Most frequently occurring sentences in UniProtKB and their propagation through the Web
As already established, sentence reuse is common within UniProtKB. Obviously, some sentences will have higher reuse than others, giving an indication as to their information content. Below we show the top 10 sentences for the first versions of Swiss-Prot and TrEMBL, and also for Version 15 of UniProtKB/TrEMBL and UniProtKB/Swiss-Prot.
Top 10 sentences for Swiss-Prot Version 9:
|dimer of identical chains.||141|
|tetramer of identical chains.||125|
|to other ef-hand calcium binding proteins.||94|
|ferredoxin are iron-sulfur proteins that transfer electrons in a wide variety of metabolic reactions.||79|
|these proteins may be involved in dormant spore’s high resistance to uv light.||73|
|nadh + ubiquinone = nad(+) + ubiquinol.||69|
|4 ferrocytochrome c + o(2) = 2 h(2)o + 4 ferricytochrome c.||68|
|avian ovomucoid consist of three homologous tandem kazal family inhibitory domains.||63|
|subunit i, ii, and iii form the functional core of the enzyme complex.||52|
Top 10 sentences for UniProtKB/Swiss-Prot Version 15:
|cytoplasm (by similarity).||69247|
|homodimer (by similarity).||28182|
|nucleus (by similarity).||17013|
|monomer (by similarity).||13922|
|the rnap catalytic core consists of 2 alpha, 1 beta, 1 beta’ and 1 omega subunit.||11460|
Top 10 sentences for TrEMBL Version 1:
|d-ribulose 1,5-bisphosphate + co(2) = 2 3-phospho-d-glycerate.||538|
|integral membrane protein.||488|
|belongs to the cytochrome p450 family.||460|
|4 ferrocytochrome c + o(2) = 2 h(2)o + 4 ferricytochrome c.||374|
|subunit i and ii form the functional core of the enzyme complex.||374|
|subunit ii binds cu(a) and cytochrome c.||370|
|electrons originating in cytochrome c are transferred via heme a and cu(a) to the binuclear center formed by heme a3 and cu(b).||362|
|copper a and heme group.||362|
|to other mitochondrial or bacterial cox2 subunits.||362|
Top 10 sentences for UniProtKB/TrEMBL Version 15:
|the sequence shown here is derived from an embl/genbank/ddbj whole genome shotgun (wgs) entry which is preliminary data.||1518744|
|endonucleolytic cleavage to 5′- phosphomonoester.||262057|
|mitochondrion inner membrane; multi-pass membrane protein (by similarity).||96557|
|contains 1 reverse transcriptase domain.||84828|
|cytochrome c oxidase is the component of the respiratory chain that catalyzes the reduction of oxygen to water.||83892|
|subunits 1- 3 form the functional core of the enzyme complex.||83892|
|cytoplasm (by similarity).||81184|
|contains 1 peptidase a2 domain.||71851|
|belongs to the heme-copper respiratory oxidase family.||64848|
|4 ferrocytochrome c + o(2) + 4 h(+) = 4 ferricytochrome c + 2 h(2)o.||63881|
It is interesting to view which sentences come out top, and how these change over time. One of the most obvious things to note is the drastic reduction in sentence length for Swiss-Prot over time, whereas TrEMBL sustains a similar sentence length.
However, whilst this view is interesting, the main purpose is as an initial test to see how sentences from UniProtKB propagate through the web, if at all. We would expect annotations to flow to various other places, whether it is blogs and webpages such as this, or to more formal places, such as other databases. Checking for the flow of the most popular sentences will give an indication as to whether further investigation for lesser used sentences is worthwhile.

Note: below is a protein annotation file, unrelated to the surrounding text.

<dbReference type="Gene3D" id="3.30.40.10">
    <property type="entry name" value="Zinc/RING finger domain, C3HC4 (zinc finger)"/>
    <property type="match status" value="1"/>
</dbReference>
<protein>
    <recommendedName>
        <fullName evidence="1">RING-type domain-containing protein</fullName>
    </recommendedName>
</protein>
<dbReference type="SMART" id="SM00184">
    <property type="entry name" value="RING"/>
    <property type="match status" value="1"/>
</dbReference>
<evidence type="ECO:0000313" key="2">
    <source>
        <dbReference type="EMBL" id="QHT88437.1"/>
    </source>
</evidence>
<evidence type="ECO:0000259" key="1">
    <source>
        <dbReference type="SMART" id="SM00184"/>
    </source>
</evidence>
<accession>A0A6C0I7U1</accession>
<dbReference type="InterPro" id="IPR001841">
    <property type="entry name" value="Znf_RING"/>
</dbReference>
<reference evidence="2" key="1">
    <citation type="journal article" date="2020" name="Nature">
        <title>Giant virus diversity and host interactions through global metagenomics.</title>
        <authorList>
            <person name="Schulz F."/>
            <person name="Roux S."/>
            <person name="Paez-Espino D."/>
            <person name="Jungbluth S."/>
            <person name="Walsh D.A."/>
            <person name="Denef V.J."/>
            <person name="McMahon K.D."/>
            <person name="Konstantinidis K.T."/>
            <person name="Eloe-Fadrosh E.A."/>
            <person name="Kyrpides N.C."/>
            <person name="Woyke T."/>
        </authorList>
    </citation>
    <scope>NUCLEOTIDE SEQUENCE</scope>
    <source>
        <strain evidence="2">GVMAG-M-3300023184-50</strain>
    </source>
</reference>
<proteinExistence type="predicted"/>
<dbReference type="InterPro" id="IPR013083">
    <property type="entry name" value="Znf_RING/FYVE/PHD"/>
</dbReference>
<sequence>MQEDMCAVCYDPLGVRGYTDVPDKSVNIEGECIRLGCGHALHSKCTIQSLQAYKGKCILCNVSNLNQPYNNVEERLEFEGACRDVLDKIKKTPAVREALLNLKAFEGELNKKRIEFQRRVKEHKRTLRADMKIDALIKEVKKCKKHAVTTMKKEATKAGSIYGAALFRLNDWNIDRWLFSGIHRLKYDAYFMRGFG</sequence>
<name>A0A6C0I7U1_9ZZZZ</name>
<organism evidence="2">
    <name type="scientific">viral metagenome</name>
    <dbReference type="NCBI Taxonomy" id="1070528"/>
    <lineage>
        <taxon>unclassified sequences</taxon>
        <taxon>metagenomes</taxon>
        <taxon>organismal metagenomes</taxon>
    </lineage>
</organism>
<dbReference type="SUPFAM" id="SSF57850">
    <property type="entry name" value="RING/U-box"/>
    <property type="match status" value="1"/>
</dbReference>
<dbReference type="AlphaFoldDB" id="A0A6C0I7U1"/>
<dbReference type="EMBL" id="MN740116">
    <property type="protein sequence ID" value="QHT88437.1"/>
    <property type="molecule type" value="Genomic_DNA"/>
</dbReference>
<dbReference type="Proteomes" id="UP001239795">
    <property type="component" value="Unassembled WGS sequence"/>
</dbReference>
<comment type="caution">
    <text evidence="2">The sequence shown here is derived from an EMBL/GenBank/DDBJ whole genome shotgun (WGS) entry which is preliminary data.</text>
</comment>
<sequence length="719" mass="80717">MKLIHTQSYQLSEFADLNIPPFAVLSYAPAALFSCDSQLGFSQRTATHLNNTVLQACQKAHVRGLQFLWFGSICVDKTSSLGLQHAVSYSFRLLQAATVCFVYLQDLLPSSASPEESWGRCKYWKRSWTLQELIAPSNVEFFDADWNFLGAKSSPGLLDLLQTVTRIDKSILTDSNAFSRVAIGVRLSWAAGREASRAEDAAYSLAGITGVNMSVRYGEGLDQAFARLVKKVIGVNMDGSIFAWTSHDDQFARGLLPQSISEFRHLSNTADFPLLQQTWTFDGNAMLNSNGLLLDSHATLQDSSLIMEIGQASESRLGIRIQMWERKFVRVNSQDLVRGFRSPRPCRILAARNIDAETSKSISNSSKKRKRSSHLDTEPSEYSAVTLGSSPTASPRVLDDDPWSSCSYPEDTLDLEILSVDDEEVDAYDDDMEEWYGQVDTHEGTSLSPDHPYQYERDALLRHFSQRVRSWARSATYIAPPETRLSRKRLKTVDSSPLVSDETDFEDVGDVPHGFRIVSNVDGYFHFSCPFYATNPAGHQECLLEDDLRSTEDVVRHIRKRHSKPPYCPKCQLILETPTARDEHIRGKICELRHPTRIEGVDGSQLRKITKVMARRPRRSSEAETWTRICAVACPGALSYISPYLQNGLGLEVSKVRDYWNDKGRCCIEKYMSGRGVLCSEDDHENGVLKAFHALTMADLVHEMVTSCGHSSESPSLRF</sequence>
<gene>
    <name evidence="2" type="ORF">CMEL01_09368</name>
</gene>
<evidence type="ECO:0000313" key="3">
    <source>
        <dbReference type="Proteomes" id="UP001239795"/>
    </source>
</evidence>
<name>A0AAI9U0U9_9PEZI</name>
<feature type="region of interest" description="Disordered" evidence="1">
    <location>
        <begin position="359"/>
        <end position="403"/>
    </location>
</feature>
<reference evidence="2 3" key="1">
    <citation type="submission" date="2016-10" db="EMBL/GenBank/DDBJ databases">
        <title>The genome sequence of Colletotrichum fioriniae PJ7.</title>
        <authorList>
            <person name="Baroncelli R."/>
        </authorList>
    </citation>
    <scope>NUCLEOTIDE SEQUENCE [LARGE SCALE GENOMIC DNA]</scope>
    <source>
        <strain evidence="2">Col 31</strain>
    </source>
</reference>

As an initial and simple test we can search for exact sentences which contain five or more words on Google. We choose sentences with 5 or more words as it is less likely a matching sentence would be independently curated by chance. Additionally, sentences with 5 words or more are seen to hold more information content (this will be discussed more in future blog posts).
An example result can be viewed for the sentence “cytochrome c oxidase is the component of the respiratory chain that catalyzes the reduction of oxygen to water.”, which occurs with high frequency in UniProtKB/TrEMBL version 15. It is hard to get a reasonable figure as to how many Google hits these results return (Results are, at best, a rough estimate. The way these estimations are calculated cause particular errors for some of the sentences we are searching for, given we only want exact sentences. More information about this can be found here and here.) but we can see the sentence has spread into a number of other places. These include STRING, PhosphoSite, DrugBank and a paper published in the Neurobiology of Aging journal.
Some of these pages state that the information was pulled from UniProtKB, with some others linking to UniProtKB, whilst others do not make any reference to UniProtKB. We do have to consider that UniProtKB could have pulled this sentence from another location or the sentence was curated elsewhere by chance, albeit unlikely for all cases. Given the sentence appeared in a journal article it is possible this is the source of the sentence, which coincides with the UniProtKB curation protocol.
Being unable to easily tell where the original source of this data isn’t uncommon and highlights one of the major problems we are attempting to address. We know some of the sites pull the data from UniProtKB, and assume those mentioning UniProtKB also do, even if not explicitly stated. This can cause major issues should this annotation be found to have been erroneous. Do these sites do regular checks, either automated or manual, for changes to the original annotation/entry, or would this annotation remain unchanged? This simple example highlights the difficulty with detecting and tracing error propagation and provenance, and its subsequent impact on assessing an annotations quality and correctness.